I know Thanksgiving is a hard holiday for our friends and fellow Earthlings outside the United States to understand. I’m not sure I understand Thanksgiving.
The myth is that the first pilgrim settlers had a big dinner with the local natives in celebration of a bountiful harvest season and to show appreciation for the natives’ help. Every kid in the U.S. likely has a mental picture of Indians and pilgrims tucking in for a fine dinner of wild game, corn, and probably some squash though likely our 7 or 8 year-old minds blocked that out because eeeewww, squash.
No one ever really talks about the fact that the people already resident in what is now the eastern U.S. celebrated harvest festivals on a relatively pagan cycle 6 to 8 times per year. The other thing no one really talks about is the 1637 massacre during a harvest festival of a number of Pequot men, women, and children because the upright Dutch and English colonists suspected the Indians of having murdered a trader who had kidnapped some of their children. It’s not a story that goes well with pie and green bean casserole.
The modern Thanksgiving is a paradox. Virtually everyone complains about traveling, and the holidays create a pressure cooker of family drama especially when you add out of date expectations and roles on top of the experience of having some TSA martinette groping your genitals at the airport. Yet, there is this haze of nostalgia wrapped around Thanksgiving and Christmas, another contentious family gathering event in the U.S. calendar, that seems to cause us to forget from year to year what we dislike about all this family theater.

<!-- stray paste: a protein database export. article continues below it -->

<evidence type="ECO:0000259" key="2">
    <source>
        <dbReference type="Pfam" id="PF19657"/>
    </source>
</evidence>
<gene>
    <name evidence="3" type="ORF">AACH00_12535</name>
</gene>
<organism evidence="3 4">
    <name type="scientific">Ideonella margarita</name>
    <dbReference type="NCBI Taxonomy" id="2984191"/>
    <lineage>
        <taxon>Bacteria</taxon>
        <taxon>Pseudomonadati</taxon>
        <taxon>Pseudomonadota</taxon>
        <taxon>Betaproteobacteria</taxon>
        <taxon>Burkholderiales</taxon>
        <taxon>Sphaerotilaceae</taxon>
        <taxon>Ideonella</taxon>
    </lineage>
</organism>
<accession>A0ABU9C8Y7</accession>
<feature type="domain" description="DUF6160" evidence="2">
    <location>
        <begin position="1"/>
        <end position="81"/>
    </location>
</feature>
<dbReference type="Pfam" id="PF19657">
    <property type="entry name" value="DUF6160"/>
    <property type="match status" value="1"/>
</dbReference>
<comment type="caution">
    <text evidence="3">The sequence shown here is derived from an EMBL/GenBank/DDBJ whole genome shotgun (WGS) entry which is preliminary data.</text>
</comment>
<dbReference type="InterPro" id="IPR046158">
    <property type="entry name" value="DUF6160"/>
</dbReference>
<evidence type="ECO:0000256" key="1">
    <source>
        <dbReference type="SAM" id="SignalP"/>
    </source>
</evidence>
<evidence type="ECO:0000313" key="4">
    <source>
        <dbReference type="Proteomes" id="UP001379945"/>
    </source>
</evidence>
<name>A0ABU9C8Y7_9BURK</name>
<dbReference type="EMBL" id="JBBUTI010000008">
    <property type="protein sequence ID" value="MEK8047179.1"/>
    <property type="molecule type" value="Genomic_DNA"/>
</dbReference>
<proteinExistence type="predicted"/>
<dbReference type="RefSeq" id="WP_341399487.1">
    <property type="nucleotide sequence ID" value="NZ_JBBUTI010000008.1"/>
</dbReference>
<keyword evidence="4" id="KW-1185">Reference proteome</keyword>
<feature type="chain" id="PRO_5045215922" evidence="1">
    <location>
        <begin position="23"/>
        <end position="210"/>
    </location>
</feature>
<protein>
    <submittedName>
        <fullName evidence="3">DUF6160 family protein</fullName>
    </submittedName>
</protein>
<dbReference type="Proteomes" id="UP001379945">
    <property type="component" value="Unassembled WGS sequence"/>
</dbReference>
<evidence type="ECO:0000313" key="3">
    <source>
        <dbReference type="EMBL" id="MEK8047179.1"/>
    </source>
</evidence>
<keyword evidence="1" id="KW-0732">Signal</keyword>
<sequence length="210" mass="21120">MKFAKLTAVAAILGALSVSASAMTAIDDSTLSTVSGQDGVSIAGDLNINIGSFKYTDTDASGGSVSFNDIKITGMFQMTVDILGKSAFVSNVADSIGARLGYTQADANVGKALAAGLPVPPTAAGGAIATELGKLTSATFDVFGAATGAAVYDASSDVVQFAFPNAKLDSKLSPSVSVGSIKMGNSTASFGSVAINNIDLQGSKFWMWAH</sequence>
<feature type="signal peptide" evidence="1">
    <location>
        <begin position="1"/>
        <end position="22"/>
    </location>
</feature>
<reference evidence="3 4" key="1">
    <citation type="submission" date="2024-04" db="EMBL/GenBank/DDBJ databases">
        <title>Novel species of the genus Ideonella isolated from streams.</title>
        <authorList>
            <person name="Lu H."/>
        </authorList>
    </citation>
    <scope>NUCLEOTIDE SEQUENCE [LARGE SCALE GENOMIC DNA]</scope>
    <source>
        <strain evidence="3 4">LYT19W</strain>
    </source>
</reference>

A lot of people have tried to turn Thanksgiving on its head in small and large ways. Well-meaning purveyors of e-cards attempt to make it about letting the people you love know that you are grateful for their presence in your life. And that’s not a bad thing, but wouldn’t it be better if we consistently made sure that those folks knew they mattered to us and that our lives would be poorer without their presence? I certainly think so.
Thanksgiving is also used as leverage by a huge number of food-related non-profits to garner donations. I can’t say I blame them. Suffering food insecurity at a time with such an emphasis on eating has to be demoralizing to say the least.
For me, Thanksgiving is always the time I miss my cousin Sean the most. I didn’t really get to see Sean very often, maybe 4 or 5 times a year, and in truth he wasn’t really my cousin. What he was, though, was a gentle soul who always seemed engaged and genuinely interested and happy to see me, and I hope he knew the feeling was mutual.
So, in honor of Sean, I provide you with his excellent corn casserole recipe. Metric conversions are in parentheses and were taken from The Metric Kitchen.
Deluxe scalloped Corn
- 2 eggs
- 1/2 cup (120 mL) cream or sweetened condensed milk (I know Sean used to use Eagle Brand Milk sometimes its a lot sweeter that way.)
- 1/2 cup (120 mL) whole milk
- 2 tbsp (15 g) flour
- 2 tbsp (23 g) brown sugar
- 2 tbsp (30 g) butter
- 2 cans corn (drained)
[Typically a can of corn in the U.S. is 12 oz to 14 oz which would work out to 340 g to 368 g approximately]
Beat eggs, add other ingredients. Pour into buttered 1 quart (950 mL) casserole dish.
Bake for approximately 1 hour at 325degF (162.77degC) until set and knife slides out dry.
I know we’ll be eating this on Thursday, and I know I’ll be thinking of him.